Halton loses Amazon Widnes shed judicial review

A High Court judge has quashed Halton Council's decision to grant developer Prologis planning permission for a 1.2m sq ft warehouse at the Mersey Multimodal Gateway (3MG) after a judicial review won by parish councillors.

His Hon Judge Andrew Gilbart QC handed down his judgement at Manchester's Civil Justice Centre on Thursday morning.

Gilbart said Halton misinterpreted its own unitary development plan for the area by awarding consent for a large development on greenfield land before neighbouring brownfield plots at 3MG had been exhausted.

He also said Halton deprived Hale Bank Parish Council of the opportunity to participate effectively in consultation by unlawfully bringing forward the planning committee by a month to the middle of the summer holidays in August 2011 and not alerting consultees properly.

This amounted to a breach of Article 6 of the Environmental Impact Assessment Directive and breach of Halton's Statement of Community Involvement.

The judge threw out counter claims by Halton that Hale Bank did not have authority to bring a judicial review and that it unfairly delayed development.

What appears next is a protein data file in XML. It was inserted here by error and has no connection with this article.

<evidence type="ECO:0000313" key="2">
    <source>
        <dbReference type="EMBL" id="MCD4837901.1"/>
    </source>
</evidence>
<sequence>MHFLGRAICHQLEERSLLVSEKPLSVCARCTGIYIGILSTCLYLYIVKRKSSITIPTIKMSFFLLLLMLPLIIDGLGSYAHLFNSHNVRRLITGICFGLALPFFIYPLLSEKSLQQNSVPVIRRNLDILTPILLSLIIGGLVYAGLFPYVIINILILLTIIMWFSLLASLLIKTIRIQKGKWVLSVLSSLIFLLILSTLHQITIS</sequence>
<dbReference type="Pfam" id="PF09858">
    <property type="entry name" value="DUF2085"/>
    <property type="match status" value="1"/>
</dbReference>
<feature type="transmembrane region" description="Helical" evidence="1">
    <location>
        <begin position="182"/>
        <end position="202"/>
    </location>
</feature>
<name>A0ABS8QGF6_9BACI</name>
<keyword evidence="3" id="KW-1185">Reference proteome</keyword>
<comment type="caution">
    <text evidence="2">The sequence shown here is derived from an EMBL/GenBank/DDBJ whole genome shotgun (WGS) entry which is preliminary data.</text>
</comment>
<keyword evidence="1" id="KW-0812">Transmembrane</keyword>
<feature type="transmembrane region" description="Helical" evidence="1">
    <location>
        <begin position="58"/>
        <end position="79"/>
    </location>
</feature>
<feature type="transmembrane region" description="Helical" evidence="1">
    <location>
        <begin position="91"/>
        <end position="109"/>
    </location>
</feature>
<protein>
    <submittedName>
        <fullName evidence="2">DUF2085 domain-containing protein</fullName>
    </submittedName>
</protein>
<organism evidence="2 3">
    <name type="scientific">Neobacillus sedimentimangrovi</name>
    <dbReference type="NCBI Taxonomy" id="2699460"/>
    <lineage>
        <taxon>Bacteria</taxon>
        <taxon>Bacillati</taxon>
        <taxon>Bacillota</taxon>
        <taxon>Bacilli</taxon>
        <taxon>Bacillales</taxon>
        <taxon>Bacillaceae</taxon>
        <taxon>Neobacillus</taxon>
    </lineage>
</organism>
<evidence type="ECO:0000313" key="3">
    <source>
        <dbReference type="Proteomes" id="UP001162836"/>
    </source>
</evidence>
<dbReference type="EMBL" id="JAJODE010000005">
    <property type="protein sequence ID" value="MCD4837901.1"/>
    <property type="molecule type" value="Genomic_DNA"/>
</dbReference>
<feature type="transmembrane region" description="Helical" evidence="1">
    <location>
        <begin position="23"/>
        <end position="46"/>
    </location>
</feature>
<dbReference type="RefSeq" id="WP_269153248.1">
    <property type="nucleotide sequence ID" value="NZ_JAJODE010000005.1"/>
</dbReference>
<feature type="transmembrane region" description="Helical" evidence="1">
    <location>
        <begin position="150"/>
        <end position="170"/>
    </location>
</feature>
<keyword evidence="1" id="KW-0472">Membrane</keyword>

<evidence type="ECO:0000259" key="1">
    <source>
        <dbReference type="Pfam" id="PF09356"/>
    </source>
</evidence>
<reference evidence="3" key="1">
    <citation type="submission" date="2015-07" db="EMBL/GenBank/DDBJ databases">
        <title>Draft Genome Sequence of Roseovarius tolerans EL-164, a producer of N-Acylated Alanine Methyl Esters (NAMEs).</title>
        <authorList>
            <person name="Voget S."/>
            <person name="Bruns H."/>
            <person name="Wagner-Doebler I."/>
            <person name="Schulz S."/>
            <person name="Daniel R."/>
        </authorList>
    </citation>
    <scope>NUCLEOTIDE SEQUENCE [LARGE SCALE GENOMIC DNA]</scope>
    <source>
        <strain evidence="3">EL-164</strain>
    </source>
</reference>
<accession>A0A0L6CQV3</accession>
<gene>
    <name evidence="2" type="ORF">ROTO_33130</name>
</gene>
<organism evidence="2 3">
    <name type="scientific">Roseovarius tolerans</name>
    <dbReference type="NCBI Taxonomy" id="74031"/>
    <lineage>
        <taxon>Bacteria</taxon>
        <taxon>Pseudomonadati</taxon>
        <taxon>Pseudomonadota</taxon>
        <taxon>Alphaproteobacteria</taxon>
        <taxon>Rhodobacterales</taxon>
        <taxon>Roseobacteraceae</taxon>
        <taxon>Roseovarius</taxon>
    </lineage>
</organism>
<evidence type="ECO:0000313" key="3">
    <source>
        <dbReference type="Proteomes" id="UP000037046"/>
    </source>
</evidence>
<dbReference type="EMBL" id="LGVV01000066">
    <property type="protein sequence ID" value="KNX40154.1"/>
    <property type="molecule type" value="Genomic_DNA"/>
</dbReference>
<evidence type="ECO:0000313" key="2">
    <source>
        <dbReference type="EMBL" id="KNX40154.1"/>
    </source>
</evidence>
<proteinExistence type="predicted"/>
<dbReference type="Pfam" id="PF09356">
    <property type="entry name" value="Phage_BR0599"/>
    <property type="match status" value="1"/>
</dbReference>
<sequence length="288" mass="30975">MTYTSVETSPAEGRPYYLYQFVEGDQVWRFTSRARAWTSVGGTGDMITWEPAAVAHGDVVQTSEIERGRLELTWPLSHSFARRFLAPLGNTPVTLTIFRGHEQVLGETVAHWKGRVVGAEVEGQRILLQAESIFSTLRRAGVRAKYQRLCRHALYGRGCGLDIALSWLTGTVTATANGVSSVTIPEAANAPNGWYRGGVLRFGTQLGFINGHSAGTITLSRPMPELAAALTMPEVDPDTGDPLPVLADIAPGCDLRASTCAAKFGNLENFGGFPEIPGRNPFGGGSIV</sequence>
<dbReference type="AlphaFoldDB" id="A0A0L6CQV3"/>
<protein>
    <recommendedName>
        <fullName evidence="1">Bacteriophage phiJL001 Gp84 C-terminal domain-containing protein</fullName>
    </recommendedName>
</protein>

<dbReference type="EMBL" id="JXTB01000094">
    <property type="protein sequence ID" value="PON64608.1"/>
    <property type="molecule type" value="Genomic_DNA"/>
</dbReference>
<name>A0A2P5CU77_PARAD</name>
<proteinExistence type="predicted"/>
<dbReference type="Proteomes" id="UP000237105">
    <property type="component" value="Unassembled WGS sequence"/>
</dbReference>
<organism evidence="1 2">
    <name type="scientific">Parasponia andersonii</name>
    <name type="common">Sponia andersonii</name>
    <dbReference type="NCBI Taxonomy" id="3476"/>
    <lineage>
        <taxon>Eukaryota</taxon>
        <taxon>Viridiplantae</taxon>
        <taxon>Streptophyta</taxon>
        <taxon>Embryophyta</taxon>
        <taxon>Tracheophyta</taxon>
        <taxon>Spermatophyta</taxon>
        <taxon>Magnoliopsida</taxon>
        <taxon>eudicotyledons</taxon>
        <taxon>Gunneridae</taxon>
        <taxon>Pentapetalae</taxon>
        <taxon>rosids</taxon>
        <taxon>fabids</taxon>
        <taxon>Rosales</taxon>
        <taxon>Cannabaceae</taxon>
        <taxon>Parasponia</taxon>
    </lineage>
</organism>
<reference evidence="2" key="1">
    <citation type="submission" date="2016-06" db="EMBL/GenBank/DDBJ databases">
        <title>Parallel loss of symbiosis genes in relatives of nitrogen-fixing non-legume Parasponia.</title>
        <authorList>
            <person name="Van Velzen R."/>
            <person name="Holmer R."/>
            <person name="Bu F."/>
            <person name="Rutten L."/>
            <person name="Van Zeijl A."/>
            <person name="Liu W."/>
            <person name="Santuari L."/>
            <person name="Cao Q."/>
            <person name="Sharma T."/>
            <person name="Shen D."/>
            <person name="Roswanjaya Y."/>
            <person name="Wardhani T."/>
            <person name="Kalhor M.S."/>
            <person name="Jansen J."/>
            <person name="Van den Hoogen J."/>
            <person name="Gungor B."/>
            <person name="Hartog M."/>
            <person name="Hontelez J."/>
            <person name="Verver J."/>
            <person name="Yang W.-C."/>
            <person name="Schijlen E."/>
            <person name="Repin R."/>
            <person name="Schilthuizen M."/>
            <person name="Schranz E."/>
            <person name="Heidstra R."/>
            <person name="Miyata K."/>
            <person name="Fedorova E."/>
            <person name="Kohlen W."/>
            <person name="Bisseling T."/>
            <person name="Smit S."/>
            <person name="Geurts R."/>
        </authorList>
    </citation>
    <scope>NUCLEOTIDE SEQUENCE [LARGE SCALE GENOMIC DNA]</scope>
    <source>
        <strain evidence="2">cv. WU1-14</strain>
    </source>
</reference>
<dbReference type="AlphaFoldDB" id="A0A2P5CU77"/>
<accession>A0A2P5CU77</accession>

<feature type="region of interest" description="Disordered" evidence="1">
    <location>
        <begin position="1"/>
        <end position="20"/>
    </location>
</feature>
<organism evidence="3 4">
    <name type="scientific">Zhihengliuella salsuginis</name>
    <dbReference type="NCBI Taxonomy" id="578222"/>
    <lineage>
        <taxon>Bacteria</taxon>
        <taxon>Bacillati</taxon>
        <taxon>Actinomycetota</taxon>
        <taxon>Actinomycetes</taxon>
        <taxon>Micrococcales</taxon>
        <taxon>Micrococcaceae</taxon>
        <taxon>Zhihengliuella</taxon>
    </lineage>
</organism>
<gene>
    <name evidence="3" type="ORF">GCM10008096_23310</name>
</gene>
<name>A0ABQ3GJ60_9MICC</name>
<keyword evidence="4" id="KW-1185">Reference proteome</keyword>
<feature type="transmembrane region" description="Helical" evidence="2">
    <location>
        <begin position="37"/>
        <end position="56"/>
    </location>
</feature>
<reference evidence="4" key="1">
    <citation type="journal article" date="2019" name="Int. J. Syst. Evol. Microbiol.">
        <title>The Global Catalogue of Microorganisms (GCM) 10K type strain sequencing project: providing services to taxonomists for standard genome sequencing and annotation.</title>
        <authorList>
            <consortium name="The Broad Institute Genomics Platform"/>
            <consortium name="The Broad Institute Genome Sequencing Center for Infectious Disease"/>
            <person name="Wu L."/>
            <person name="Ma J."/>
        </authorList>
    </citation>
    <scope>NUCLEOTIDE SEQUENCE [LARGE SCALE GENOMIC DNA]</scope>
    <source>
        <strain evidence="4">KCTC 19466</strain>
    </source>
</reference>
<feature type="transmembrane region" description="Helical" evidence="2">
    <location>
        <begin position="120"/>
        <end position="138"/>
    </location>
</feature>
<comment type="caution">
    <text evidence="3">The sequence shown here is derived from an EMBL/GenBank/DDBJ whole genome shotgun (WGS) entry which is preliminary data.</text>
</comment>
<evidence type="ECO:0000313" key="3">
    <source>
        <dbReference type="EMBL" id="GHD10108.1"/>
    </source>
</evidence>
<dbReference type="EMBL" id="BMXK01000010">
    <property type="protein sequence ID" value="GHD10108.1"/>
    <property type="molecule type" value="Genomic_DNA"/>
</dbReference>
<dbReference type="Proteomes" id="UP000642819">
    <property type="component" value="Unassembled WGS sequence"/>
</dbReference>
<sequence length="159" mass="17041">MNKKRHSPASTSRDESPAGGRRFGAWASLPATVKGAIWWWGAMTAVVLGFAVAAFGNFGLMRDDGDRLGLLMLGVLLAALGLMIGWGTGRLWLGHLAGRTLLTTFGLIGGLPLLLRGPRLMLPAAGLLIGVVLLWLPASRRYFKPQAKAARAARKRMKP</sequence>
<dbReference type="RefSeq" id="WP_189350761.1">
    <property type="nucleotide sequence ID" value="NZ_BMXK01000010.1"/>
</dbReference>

The judge also criticised the planning department of Halton for not addressing the Green Belt release issues in the officer's report to the planning committee.

The judicial review was heard over three days at the Civil Justice Centre at the end of May. Hale Bank was represented by Dan Kolinsky of Landmark Chambers, London. Halton was represented by Vincent Fraser QC of Kings Chambers, Manchester.

Halton had hoped to secure the land for Amazon and claimed the development would create 1,000 jobs.

Hale Bank Parish Council chairman, Cllr Colin Rowan, said today: "This is a matter that should never have come to court. It is a huge waste of public money in both legal costs and officer time and most importantly these jobs have now been lost to the borough of Halton.

"The blame for all this lies squarely at the feet of Halton Borough Council. Someone at Halton was so eager to push this through that they thought they could ignore the law and indeed, that they were above the law.

"Amazon should have been offered another site, such the one Halton started to offer them when they thought they might lose this case and that is [brownfield] Site 255 on Ditton Road, Widnes.

"Amazon did not need rail access as Halton claimed, they never did. We were also hugely disappointed that Halton's development partners, Prologis UK went along with Halton's dodgy plan. We invited them Prologis to come and talk to us, and, after originally saying 'yes' they suddenly changed their minds and declined."